Give me a heart for the ornery. You know who I mean, Lord. Help me to flex my spine a bit, and dust off my sense of humor, and have a little fun.

Let me keep perspective. Just because I don’t like what they’re doing or saying, doesn’t mean it isn’t a normal phase of their development. Give me the grace (so I can give it to them) to let them be just exactly who they are, without reproof or criticism.

And … well, please help me. Because you know I don’t have an unlimited fuse. Help me to live in a way that, when I am old and wrinkled, they remember me fondly … and pick the good nursing home. Because I know that just as shaped their past, they will have a hand in my future. It’s the beauty of family … something we can all celebrate this Mother’s Day.

Life Juggles: Multigenerational Family Edition

When you’re living in a multigenerational household, sometimes it helps to know where those teenage “aces” are kept … especially on business trips. (Please pray they’ll hold on till Wednesday!)

Extraordinary Moms Network

3gen.jpgWhat do you do when your husband calls in the middle of a work-related event, in Chicago, and says that your mother needs help getting on her jammies, in South Bend?

Why, you ask to speak to your daughter, of course. “But she’s already gone to bed,” he hedges nervously. I can’t see his face, but I can read the subtext clear as day: “PLEASE don’t make me go in there!” (*sigh*)

“Put her on the phone, honey.” Noises and loud protestations ensue in the background. True to form, said teenager comes to the phone snarling. “WHAT?!”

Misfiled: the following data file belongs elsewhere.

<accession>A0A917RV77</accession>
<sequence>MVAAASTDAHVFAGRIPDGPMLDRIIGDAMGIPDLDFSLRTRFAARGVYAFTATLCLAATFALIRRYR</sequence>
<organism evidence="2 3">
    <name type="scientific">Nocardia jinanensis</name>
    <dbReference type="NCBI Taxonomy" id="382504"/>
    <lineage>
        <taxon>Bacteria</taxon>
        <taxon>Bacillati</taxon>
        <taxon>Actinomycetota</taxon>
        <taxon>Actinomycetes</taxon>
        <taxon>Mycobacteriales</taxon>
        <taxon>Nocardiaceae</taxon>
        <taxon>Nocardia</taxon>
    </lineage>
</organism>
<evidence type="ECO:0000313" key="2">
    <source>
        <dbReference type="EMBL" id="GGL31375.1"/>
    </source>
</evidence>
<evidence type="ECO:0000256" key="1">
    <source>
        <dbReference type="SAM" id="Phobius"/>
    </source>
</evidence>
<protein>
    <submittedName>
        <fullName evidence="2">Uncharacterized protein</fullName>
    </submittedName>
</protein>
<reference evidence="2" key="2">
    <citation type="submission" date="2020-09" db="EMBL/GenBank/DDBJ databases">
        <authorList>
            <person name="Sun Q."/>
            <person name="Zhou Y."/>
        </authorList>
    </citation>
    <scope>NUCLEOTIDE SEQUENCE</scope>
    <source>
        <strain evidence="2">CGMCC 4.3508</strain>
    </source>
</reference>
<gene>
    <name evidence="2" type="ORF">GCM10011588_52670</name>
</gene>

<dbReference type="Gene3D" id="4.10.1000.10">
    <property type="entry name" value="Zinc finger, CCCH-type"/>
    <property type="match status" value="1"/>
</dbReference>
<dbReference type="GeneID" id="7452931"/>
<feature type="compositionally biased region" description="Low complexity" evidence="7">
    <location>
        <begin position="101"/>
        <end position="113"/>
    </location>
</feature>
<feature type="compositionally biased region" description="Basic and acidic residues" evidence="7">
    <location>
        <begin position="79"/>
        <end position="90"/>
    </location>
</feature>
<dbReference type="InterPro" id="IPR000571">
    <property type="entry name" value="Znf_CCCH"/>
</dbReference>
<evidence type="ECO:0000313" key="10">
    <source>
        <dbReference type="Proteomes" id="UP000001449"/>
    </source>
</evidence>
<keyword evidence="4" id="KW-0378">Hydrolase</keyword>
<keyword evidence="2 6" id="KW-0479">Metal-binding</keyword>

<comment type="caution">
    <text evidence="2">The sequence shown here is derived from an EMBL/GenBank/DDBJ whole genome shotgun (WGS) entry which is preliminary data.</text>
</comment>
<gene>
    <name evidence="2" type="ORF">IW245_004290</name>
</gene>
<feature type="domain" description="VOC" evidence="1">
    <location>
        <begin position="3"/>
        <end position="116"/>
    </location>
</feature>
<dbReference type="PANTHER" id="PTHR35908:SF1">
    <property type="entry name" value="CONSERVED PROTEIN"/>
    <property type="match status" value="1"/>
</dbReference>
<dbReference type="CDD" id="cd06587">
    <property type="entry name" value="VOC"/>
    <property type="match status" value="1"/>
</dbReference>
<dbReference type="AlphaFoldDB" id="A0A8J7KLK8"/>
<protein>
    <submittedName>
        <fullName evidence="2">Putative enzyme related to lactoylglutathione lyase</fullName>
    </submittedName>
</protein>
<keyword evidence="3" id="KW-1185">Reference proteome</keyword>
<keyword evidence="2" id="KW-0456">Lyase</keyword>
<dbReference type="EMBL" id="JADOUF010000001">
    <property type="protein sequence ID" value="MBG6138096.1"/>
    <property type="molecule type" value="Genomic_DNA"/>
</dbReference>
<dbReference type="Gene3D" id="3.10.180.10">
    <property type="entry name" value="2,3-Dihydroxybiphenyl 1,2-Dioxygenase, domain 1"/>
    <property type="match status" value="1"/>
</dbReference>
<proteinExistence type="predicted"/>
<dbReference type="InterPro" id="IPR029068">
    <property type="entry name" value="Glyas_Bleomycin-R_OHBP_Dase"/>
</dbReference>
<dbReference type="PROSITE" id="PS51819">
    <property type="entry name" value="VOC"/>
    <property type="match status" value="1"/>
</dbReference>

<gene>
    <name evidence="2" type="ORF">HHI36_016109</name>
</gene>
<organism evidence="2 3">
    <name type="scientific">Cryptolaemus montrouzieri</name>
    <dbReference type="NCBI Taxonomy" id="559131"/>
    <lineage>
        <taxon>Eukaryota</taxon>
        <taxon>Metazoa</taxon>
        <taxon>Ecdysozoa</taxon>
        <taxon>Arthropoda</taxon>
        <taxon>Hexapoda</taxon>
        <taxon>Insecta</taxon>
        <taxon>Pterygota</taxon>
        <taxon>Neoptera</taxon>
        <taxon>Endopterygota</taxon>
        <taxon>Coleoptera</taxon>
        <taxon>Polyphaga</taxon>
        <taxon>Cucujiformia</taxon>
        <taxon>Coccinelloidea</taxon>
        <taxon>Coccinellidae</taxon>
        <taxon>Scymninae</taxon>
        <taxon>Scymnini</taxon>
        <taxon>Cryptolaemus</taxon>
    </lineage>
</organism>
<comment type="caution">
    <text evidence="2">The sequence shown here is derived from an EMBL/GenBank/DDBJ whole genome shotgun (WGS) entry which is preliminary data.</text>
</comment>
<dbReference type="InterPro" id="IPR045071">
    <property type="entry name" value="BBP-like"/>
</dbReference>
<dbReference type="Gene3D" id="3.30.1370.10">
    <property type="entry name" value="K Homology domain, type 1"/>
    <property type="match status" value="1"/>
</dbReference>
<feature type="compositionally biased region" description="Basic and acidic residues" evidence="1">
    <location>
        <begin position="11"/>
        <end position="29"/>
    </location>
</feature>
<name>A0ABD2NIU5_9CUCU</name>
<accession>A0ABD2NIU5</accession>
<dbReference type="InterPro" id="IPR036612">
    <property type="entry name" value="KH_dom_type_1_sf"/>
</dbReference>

“Sweetie,” I say through clenched teeth. “Do you remember the talk we had before I left that you needed to help get Mammie ready for bed while I’m gone?”

“I’m sleeping.”

Time for the big guns. “So… You want DAD to go down there and help her get dressed? How do you think Mammie…

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Trump That

Trump.jpgTonight Facebook was astir with the news that President Trump’s Thursday night rally is being moved from the South Bend Airport to the Elkhart North Side Gym. (This image is from the Goshen News article with details about how you can get tickets is here.)

Now, normally I don’t post about politics. The truth is, I haven’t completely recovered from the Obama years; for the last four presidential elections my husband and I have made a pact not to cast a vote for either presidential nominee, since we would cancel each other out. (We would vote for the other offices.) This past election was no exception.

But I have to say, I am getting really tired of people hinting (or saying outright) that only vapid airhead with no moral compass could possibly have voted for _________. As if there isn’t room for prudential judgment on both sides here.

I’ll tell you another secret: I’ve decided that who sits in the White House doesn’t concern me nearly as much as who runs our schools and social and community services. Because these are people whose decisions impact the lives of my family every day.